Friday, November 1, 2013

Saro: Telling Lagos life as it is - BusinessDay

The well lit stage speaks volume of the evocative dance steps and music that will latter grace the stage that Sunday evening. It is the grand finale of the well acclaimed musical, Saro.

The hall at the Oriental Hotel, Lekki, is filled with lovers of theatre arts who are there to experience firsthand an uncommon staging of an indigenous play.

It tells the story of four young men in search of fortune and fame in Lagos. Like Oliver Twist, who thought he could pick gold on the streets of London, they thought Lagos was a land of gold. When they arrived Lagos, reality dawn on them that Lagos is not a land of fortune as they had thought. On getting to Lagos, they find themselves in Yaba, where they were ‘charged’ some fees for ‘looking.’ Their bags were stolen. They landed in prison where they find a benefactor who sets them up in the business of music.

In terms of production of quality, Saro the musical, shares the same affinity with Kakadu, the first indigenous musical production to be staged in Nigeria. However, both are modelled after the famous South African broadway styled musical, ‘Umoja: The Journey.’

The setting of the venue, the multi-dimensional stage, the colourful costumes, the elaborate light and sound input, plus the actors, dancers, musicians, attest to the new wave of theatre production emerging in Nigeria.

The actions in each scene are laced with evocative music, a blend of different genres of music – jazz, afro-beat, hip-hop, high-life, juju, Apala, and many other contemporary Nigerian music genres. The audience is also treated to some of the finest well-choreographed dance steps. The very first staging of the musical was last Friday, which brought over 2000 pupils and students from various Lagos schools into the prestigious new Oriental Hotel Lagos. The second show, as expected – being a Friday afternoon – recorded a modest crowd, a little more than half of the hall but the large hall was filled to the brim for the third show at 7pm, which was graced by the former governor of Lagos State, Bola Ahmed Tinubu, and the state’s commissioner for tourism, Disun Holloway. Others were the actor-couple Olu Jacobs and Joke Silva; the popular actress, Dakore Egbuson-Akande, who also played an exceptional role of a hostess in the musical, among other dignitaries.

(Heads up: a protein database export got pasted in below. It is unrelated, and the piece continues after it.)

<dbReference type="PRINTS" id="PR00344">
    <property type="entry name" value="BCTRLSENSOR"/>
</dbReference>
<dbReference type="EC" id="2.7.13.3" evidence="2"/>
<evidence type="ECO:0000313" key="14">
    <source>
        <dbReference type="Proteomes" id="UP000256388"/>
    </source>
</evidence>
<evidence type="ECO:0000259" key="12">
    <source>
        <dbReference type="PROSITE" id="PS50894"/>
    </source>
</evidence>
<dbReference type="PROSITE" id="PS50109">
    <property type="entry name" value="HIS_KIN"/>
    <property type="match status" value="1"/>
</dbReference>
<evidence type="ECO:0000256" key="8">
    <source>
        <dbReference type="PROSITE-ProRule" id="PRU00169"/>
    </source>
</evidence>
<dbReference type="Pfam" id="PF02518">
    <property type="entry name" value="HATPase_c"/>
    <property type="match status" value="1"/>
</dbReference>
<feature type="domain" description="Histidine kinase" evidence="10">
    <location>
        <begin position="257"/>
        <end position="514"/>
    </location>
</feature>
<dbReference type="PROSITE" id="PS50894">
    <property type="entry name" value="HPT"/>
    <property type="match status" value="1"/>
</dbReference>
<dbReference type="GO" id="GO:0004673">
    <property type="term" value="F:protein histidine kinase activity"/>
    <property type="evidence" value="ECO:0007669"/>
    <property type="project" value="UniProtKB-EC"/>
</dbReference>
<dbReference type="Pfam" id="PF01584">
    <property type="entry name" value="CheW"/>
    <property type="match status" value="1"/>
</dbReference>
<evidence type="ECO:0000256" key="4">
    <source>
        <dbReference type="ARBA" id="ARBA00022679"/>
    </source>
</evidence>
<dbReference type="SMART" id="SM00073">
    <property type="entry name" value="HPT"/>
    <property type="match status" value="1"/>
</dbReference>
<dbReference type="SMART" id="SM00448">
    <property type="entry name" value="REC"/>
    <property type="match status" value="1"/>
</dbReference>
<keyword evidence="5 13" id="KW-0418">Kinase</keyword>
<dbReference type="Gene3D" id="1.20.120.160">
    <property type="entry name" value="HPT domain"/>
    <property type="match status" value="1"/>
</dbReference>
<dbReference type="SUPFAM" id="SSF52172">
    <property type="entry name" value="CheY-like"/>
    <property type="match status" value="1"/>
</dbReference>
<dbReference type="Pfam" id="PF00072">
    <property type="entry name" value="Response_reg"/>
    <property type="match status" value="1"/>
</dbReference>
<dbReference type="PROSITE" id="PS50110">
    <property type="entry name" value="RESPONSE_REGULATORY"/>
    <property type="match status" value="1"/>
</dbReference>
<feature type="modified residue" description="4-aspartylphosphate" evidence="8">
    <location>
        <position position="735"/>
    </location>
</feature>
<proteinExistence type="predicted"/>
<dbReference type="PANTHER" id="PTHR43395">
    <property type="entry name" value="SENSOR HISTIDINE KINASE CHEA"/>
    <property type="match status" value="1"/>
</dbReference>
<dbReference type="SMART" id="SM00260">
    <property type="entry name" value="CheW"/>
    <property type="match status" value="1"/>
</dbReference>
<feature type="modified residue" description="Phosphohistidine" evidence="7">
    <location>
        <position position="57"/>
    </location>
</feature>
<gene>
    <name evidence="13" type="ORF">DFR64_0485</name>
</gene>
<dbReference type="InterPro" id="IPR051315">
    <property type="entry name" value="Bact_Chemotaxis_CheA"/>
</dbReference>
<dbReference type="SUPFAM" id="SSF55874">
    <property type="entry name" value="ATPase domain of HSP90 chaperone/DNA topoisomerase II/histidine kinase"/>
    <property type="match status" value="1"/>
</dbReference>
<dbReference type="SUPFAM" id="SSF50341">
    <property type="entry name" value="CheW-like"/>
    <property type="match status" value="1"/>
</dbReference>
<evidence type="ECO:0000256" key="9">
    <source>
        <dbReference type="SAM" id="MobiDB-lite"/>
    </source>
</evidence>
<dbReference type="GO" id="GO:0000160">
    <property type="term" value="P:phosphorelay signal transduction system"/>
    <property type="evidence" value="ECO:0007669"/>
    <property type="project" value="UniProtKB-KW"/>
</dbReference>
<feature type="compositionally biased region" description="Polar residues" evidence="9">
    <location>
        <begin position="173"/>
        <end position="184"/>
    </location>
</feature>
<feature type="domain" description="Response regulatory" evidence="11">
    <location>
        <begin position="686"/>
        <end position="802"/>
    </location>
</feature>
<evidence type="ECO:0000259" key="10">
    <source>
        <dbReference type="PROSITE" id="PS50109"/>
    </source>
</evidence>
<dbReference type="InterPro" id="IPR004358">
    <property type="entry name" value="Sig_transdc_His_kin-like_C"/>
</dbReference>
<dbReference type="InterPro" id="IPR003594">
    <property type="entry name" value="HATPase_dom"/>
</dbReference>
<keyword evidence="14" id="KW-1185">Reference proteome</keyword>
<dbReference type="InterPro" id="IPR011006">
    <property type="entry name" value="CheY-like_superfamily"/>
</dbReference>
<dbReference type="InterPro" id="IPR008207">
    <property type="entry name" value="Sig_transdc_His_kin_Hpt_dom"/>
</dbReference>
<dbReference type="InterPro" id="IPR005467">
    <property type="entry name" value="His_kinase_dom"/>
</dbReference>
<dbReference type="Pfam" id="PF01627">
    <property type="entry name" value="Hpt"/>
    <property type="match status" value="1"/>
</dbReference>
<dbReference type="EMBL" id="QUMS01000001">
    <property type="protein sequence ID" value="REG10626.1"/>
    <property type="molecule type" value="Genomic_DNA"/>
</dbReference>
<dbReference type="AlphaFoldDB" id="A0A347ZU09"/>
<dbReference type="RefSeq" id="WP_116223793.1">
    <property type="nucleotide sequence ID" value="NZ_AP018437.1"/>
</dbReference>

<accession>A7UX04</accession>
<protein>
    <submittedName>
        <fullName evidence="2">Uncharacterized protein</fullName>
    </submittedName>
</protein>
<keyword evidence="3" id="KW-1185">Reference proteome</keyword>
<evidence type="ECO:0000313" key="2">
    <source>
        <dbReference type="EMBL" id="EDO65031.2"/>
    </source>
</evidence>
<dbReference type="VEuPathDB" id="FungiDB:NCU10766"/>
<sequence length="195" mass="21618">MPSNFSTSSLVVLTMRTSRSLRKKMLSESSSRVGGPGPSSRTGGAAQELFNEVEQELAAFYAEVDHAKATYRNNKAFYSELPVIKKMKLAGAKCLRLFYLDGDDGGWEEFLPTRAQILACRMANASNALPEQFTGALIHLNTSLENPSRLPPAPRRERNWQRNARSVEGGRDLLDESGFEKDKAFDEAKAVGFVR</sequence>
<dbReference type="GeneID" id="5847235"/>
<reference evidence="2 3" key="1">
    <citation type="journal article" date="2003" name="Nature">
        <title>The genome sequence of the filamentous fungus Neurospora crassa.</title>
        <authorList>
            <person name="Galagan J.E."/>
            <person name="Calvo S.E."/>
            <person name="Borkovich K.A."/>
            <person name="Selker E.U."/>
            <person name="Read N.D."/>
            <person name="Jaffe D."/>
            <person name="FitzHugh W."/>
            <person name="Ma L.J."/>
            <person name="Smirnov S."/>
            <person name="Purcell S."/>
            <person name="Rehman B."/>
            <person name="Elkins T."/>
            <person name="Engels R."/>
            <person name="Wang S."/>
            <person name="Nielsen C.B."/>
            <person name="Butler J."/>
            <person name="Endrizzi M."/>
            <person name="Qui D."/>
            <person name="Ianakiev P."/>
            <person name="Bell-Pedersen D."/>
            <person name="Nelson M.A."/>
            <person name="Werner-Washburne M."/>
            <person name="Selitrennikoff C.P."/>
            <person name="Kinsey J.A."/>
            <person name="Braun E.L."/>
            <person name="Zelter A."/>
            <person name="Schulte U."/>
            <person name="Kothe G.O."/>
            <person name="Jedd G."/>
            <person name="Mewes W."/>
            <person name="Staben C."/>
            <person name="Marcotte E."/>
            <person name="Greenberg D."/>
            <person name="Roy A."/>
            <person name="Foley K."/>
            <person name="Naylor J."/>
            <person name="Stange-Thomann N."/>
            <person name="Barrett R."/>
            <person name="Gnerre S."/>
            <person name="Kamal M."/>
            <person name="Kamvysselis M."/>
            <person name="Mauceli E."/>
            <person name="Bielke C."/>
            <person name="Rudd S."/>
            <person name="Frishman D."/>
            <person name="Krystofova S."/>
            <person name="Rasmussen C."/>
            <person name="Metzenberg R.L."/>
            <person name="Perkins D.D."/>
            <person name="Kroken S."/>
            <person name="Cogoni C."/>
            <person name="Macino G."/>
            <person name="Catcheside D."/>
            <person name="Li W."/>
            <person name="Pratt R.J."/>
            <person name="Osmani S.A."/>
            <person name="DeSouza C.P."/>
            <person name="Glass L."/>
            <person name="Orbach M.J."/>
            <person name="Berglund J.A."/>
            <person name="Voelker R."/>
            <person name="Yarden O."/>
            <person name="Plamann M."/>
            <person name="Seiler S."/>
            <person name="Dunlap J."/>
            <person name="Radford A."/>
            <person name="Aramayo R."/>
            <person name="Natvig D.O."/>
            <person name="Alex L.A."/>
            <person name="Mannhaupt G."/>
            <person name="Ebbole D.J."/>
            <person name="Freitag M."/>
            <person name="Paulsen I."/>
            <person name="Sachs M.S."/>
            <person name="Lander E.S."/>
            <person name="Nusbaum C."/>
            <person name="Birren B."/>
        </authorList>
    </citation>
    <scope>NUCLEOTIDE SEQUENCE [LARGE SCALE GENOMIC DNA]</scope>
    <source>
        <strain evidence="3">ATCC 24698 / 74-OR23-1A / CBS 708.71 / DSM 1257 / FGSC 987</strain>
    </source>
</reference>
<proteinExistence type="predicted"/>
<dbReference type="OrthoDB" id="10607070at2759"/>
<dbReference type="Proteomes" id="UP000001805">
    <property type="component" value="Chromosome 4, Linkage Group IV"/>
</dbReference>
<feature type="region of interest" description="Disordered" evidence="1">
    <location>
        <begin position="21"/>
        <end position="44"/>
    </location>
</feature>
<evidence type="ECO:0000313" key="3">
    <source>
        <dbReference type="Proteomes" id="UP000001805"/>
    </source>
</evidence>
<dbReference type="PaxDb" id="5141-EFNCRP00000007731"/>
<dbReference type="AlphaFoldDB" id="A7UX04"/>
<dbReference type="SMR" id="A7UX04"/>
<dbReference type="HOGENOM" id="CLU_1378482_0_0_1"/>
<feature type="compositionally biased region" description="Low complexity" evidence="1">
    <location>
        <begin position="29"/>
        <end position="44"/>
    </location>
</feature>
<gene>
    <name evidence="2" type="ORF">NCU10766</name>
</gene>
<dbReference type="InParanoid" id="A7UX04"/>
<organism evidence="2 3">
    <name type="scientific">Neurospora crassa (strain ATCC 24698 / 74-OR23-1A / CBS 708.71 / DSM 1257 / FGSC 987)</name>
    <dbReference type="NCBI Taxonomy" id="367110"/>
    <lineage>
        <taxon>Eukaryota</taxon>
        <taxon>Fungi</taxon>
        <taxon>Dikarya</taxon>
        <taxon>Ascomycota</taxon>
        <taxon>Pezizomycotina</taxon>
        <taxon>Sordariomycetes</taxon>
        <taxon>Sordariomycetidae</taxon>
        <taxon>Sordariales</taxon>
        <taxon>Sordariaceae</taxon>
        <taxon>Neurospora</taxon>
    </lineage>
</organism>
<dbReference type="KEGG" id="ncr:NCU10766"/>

Edem Duke, minister of tourism, arts and culture, who attended the opening of the play, commended the executive producer of ‘Saro,’ Bolanle Austen-Peters and her team, for the excellent production, hailing her as a phenomenal lady.

“Bolanle Austen-Peters has gone around into the recesses of Lagos and recesses of Nigeria; she has brought the rough and the smooth and merged them into a kaleidoscope of stars. This is truly fascinating Nigeria. This is the commonwealth of Nigeria. This is the property that we have several years to enjoy and I want to say she is a phenomenal lady to have thought about all of this,” Duke said.

The minister pleaded with corporate Nigeria to sponsor the show and take it to Abuja and other Nigerian cities, instead of wasting money on foreign artistes and groups.

“Often time, we get invited to different venues in Lagos where corporate organisations have gone to South Africa, to East Africa to bring individuals and groups to entertain us, but here we are the very best of Africa. A repertoire of songs and dances, properly choreographed, dexterous dancers, pulsating drumbeats and the musical is just phenomenal.

“If you could be kind enough to take this show to Abuja, take this show to other parts of the country, so that we can see that our young men and women are talented. If you can do it (sponsor the production) as Christmas gift to us, it will be wonderful,” he said.

Speaking earlier, Austen-Peters, who is also the founder of Terra Kulture, reiterated that corporate Nigeria and wealthy individuals need to support the arts because there were many talented youths in the country that needed a platform to showcase their gifts.

According to her, they have to come to the venue because there are inadequate theatres in Lagos and that putting up the production wasn’t easy, especially having to employ over 300 people.

All three shows scheduled to hold for 11am, 3pm and 7pm, were sold out. The children show at 11am in particular, had a massive turnout of students from about 20 schools, including Pine Field School Lekki, Edgewood College Lekki, Temple Schools Ilupeju, and Greensprings Lekki.


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